Understanding Data Privacy Laws in India: Is Obtaining Confidential Data an Offence?

Shivendra Pratap Singh

Advocate

High Court Lucknow

Article

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In an age where data is referred to as the “new oil,” the protection of confidential data and information is crucial. As a growing economy with a significant technological presence, India has recognized the importance of data protection. For those unfamiliar with the Indian legal context, understanding whether obtaining confidential data is an offence is vital, especially in the digital era.

The Indian Information Technology Act, 2000

Section 43A: Compensation for Failure to Protect Data

Introduced as an amendment in 2008, Section 43A of the IT Act holds any corporate body responsible if they are negligent in implementing and maintaining reasonable security practices, leading to wrongful loss or wrongful gain to any person. Here, “reasonable security practices” often pertain to the protection of sensitive personal data or information.

Section 66: Computer-related Offences

This section specifically penalizes anyone who fraudulently or dishonestly does any act referred to in sections 43 (which details computer-related offences like unauthorized access or data theft). If found guilty, the individual could face imprisonment, a fine, or both.

Section 72A: Punishment for Disclosure of Information in Breach of Lawful Contract

This provision was specifically introduced to tackle the unauthorized disclosure of personal information. If someone discloses personal information obtained under a lawful contract without the informant’s consent or in breach of the lawful contract, they can face imprisonment for up to three years, or a fine which may extend to INR 500,000, or both.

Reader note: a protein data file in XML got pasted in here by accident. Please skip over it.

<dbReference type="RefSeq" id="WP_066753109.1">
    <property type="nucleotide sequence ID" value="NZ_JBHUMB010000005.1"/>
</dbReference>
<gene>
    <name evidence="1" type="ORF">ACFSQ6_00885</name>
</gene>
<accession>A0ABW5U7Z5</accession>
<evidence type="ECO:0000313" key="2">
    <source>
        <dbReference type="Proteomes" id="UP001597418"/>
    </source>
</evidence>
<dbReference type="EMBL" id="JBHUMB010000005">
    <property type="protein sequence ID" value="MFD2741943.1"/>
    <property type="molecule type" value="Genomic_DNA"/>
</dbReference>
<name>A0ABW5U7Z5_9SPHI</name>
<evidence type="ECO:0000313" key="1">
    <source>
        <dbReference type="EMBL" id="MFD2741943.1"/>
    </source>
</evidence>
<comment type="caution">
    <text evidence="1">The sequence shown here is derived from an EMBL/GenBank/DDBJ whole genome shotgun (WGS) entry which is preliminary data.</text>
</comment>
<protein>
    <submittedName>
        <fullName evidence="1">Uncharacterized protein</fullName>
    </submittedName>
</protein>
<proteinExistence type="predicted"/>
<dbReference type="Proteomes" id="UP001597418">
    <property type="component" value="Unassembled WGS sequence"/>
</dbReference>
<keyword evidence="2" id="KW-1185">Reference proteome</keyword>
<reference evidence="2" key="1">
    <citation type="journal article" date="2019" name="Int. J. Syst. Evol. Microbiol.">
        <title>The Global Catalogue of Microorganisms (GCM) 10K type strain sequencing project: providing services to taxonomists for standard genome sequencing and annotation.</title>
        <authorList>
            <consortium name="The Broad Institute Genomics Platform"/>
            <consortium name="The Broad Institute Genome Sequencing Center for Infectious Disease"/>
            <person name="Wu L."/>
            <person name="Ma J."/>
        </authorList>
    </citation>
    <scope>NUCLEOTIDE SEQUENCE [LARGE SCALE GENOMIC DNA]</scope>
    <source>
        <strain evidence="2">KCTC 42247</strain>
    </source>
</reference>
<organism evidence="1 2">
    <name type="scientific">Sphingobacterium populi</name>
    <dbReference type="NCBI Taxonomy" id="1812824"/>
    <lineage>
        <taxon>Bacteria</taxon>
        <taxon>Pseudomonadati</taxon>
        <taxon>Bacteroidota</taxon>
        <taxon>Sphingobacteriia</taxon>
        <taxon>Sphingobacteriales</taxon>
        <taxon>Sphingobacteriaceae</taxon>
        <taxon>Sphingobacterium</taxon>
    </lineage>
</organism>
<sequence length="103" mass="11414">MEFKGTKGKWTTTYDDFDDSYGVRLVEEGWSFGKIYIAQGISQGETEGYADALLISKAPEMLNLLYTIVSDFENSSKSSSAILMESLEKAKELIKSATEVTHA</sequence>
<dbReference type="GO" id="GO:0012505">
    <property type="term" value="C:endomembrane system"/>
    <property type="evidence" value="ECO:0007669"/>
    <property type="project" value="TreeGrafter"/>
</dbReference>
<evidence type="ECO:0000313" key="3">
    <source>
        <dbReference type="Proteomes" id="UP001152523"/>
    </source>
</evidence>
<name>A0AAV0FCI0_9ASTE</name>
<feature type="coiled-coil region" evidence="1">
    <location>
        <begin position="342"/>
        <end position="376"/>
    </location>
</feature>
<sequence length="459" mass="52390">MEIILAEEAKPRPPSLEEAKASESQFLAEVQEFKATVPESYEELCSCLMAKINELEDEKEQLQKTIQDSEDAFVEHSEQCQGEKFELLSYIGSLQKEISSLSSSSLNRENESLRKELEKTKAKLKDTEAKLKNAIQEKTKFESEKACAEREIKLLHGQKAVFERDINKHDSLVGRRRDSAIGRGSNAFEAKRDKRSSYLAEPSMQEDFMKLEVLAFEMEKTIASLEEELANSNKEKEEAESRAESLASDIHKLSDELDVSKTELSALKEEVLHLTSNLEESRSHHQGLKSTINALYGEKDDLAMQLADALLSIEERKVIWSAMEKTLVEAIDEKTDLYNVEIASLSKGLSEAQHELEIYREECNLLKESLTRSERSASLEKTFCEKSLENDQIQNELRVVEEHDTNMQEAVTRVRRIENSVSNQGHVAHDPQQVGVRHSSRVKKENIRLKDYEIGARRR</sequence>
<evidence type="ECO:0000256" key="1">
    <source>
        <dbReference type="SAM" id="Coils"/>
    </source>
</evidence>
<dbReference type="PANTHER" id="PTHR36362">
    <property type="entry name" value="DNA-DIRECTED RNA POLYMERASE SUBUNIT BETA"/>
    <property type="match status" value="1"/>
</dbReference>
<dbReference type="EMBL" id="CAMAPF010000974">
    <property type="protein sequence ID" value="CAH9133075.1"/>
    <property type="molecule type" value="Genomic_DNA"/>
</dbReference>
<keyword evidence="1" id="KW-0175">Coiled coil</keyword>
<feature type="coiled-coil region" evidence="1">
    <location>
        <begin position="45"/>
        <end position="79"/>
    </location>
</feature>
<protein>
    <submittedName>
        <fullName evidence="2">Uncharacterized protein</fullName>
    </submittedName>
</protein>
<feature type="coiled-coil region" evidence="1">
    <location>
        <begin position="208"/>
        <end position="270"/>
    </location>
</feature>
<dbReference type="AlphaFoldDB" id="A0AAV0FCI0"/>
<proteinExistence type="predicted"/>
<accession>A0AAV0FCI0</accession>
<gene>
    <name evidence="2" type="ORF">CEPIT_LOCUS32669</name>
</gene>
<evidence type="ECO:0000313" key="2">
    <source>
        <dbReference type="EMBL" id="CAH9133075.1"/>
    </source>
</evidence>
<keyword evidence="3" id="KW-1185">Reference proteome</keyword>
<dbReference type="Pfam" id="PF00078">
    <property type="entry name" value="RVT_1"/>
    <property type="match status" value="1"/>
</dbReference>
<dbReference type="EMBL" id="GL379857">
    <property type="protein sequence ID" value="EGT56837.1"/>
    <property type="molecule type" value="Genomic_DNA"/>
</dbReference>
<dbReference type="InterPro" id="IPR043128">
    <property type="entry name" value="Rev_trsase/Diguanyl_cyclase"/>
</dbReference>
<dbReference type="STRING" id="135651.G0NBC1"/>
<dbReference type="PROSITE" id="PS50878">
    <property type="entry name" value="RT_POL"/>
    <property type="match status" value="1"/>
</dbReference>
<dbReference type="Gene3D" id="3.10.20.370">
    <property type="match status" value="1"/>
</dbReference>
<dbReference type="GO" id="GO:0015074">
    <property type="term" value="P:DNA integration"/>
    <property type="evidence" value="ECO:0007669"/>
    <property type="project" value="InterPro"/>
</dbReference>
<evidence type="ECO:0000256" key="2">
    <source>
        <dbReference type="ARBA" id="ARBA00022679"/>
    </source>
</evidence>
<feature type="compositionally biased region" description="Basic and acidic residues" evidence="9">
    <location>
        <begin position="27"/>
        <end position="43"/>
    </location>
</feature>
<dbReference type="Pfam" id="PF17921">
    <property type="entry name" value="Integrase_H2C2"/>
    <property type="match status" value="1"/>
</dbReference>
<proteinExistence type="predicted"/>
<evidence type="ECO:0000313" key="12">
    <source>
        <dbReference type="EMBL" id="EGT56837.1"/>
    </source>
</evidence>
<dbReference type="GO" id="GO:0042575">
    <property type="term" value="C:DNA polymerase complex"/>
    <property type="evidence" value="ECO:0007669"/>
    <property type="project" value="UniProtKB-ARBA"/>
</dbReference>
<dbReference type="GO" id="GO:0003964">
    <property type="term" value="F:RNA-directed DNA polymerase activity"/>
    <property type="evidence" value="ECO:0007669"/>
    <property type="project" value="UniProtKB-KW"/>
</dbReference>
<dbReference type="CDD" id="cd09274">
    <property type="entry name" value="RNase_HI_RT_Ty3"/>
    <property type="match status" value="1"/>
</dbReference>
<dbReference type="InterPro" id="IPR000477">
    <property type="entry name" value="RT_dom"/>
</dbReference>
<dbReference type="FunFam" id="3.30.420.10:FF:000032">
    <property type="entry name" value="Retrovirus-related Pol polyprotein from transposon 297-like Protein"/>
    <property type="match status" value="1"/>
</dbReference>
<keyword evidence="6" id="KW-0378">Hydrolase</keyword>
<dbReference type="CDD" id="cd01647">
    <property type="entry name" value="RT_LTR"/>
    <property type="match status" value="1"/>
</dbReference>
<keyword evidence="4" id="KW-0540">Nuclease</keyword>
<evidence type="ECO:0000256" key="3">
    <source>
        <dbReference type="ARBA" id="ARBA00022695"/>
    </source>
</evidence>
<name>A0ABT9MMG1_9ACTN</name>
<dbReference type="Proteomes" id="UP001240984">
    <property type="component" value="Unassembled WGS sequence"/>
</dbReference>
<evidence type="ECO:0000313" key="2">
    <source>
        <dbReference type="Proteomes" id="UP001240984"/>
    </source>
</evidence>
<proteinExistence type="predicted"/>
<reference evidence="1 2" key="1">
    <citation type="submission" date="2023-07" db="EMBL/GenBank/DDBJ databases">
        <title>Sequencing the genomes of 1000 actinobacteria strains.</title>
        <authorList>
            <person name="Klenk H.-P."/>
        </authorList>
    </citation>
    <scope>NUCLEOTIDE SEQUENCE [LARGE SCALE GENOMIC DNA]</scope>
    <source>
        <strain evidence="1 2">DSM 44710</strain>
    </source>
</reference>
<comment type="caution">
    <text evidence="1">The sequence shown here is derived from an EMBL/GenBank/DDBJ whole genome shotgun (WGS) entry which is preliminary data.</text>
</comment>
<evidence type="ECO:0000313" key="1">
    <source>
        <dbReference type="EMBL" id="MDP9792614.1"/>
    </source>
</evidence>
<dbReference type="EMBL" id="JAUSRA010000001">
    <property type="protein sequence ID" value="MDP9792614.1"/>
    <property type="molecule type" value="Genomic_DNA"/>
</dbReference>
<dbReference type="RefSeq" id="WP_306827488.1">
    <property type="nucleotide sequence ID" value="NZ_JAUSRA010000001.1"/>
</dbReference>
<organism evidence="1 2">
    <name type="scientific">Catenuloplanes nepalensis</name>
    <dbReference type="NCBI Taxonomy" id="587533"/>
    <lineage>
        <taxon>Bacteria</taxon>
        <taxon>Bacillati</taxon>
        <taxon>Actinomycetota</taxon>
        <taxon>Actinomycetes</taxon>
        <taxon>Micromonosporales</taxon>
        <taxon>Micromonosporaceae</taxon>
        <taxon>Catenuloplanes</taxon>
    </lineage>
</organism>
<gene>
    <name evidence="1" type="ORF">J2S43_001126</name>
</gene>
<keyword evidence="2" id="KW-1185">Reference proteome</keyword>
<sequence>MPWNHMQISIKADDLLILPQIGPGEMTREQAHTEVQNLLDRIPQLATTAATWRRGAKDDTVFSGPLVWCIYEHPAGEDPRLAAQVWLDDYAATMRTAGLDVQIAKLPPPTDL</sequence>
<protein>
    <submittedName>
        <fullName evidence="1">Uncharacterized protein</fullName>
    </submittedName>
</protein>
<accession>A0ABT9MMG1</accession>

Personal Data Protection Bill, 2019

Introduced in December 2019, the Personal Data Protection Bill aims to establish a comprehensive framework for the protection of personal data in India. Although it is not yet law, it provides significant insights into the direction India is heading regarding data protection.

The Rights of the Data Principal

The bill gives several rights to the data principal (the person whose data is being collected). These include the right to access and correction, the right to data portability, and the right to be forgotten. Any infringement of these rights could lead to penalties.

Restrictions on Data Transfer

The bill lays down certain restrictions on the transfer of personal data outside India. Critical personal data, as defined by the government, can only be processed in India. However, some exceptions might apply based on the government’s discretion.

Implications for Entities Handling Confidential Data

Need for Robust Security Measures

Given the stringent regulations and hefty penalties for unauthorized access or disclosure of confidential data, entities handling such information must invest in robust data protection mechanisms.

Continuous Compliance and Monitoring

Entities should not just implement but continuously monitor and update their data protection measures in line with global best practices and local regulations.

Training and Awareness

It’s crucial to keep all stakeholders, including employees and third-party vendors, informed about the importance of data protection and the legal implications of mishandling data.

Conclusion

In India, the unauthorized access, sharing, or use of confidential data is indeed considered an offence, governed mainly by provisions in the Information Technology Act, 2000, and other emerging legal frameworks like the Personal Data Protection Bill, 2019. Given the heavy penalties and the growing importance of data privacy globally, entities should be proactive in ensuring compliance, securing data, and promoting awareness.